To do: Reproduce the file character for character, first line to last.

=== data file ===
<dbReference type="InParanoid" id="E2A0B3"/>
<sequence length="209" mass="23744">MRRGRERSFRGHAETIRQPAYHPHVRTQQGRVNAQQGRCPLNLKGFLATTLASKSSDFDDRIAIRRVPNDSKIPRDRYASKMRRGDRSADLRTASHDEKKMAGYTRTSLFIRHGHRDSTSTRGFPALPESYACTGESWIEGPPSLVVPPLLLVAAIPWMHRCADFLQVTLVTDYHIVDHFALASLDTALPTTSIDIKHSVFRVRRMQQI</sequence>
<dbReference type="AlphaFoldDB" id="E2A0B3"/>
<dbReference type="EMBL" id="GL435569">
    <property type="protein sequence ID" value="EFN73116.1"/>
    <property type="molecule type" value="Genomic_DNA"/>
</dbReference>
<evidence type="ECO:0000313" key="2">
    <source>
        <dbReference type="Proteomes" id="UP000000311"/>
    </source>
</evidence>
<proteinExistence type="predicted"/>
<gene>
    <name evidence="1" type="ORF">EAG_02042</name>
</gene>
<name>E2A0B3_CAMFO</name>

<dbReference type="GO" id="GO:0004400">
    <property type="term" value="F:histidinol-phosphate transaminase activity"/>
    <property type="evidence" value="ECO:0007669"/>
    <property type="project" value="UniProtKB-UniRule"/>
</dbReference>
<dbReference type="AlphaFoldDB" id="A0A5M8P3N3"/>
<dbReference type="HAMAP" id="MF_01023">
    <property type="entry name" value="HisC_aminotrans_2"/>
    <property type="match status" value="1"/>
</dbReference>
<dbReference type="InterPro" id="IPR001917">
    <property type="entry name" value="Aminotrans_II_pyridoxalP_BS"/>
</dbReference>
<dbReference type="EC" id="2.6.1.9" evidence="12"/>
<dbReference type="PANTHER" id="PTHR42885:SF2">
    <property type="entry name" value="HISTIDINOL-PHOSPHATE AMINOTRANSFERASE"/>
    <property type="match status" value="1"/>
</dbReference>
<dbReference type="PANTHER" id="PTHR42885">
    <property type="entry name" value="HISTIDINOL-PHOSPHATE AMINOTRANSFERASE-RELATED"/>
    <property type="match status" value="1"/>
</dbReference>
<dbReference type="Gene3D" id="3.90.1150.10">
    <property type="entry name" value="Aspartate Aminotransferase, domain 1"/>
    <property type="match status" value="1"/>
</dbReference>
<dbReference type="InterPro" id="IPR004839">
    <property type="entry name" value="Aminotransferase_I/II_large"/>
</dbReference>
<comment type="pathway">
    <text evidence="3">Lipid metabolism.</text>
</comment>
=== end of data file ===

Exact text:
<dbReference type="InParanoid" id="E2A0B3"/>
<sequence length="209" mass="23744">MRRGRERSFRGHAETIRQPAYHPHVRTQQGRVNAQQGRCPLNLKGFLATTLASKSSDFDDRIAIRRVPNDSKIPRDRYASKMRRGDRSADLRTASHDEKKMAGYTRTSLFIRHGHRDSTSTRGFPALPESYACTGESWIEGPPSLVVPPLLLVAAIPWMHRCADFLQVTLVTDYHIVDHFALASLDTALPTTSIDIKHSVFRVRRMQQI</sequence>
<dbReference type="AlphaFoldDB" id="E2A0B3"/>
<dbReference type="EMBL" id="GL435569">
    <property type="protein sequence ID" value="EFN73116.1"/>
    <property type="molecule type" value="Genomic_DNA"/>
</dbReference>
<evidence type="ECO:0000313" key="2">
    <source>
        <dbReference type="Proteomes" id="UP000000311"/>
    </source>
</evidence>
<proteinExistence type="predicted"/>
<gene>
    <name evidence="1" type="ORF">EAG_02042</name>
</gene>
<name>E2A0B3_CAMFO</name>

<dbReference type="GO" id="GO:0004400">
    <property type="term" value="F:histidinol-phosphate transaminase activity"/>
    <property type="evidence" value="ECO:0007669"/>
    <property type="project" value="UniProtKB-UniRule"/>
</dbReference>
<dbReference type="AlphaFoldDB" id="A0A5M8P3N3"/>
<dbReference type="HAMAP" id="MF_01023">
    <property type="entry name" value="HisC_aminotrans_2"/>
    <property type="match status" value="1"/>
</dbReference>
<dbReference type="InterPro" id="IPR001917">
    <property type="entry name" value="Aminotrans_II_pyridoxalP_BS"/>
</dbReference>
<dbReference type="EC" id="2.6.1.9" evidence="12"/>
<dbReference type="PANTHER" id="PTHR42885:SF2">
    <property type="entry name" value="HISTIDINOL-PHOSPHATE AMINOTRANSFERASE"/>
    <property type="match status" value="1"/>
</dbReference>
<dbReference type="PANTHER" id="PTHR42885">
    <property type="entry name" value="HISTIDINOL-PHOSPHATE AMINOTRANSFERASE-RELATED"/>
    <property type="match status" value="1"/>
</dbReference>
<dbReference type="Gene3D" id="3.90.1150.10">
    <property type="entry name" value="Aspartate Aminotransferase, domain 1"/>
    <property type="match status" value="1"/>
</dbReference>
<dbReference type="InterPro" id="IPR004839">
    <property type="entry name" value="Aminotransferase_I/II_large"/>
</dbReference>
<comment type="pathway">
    <text evidence="3">Lipid metabolism.</text>
</comment>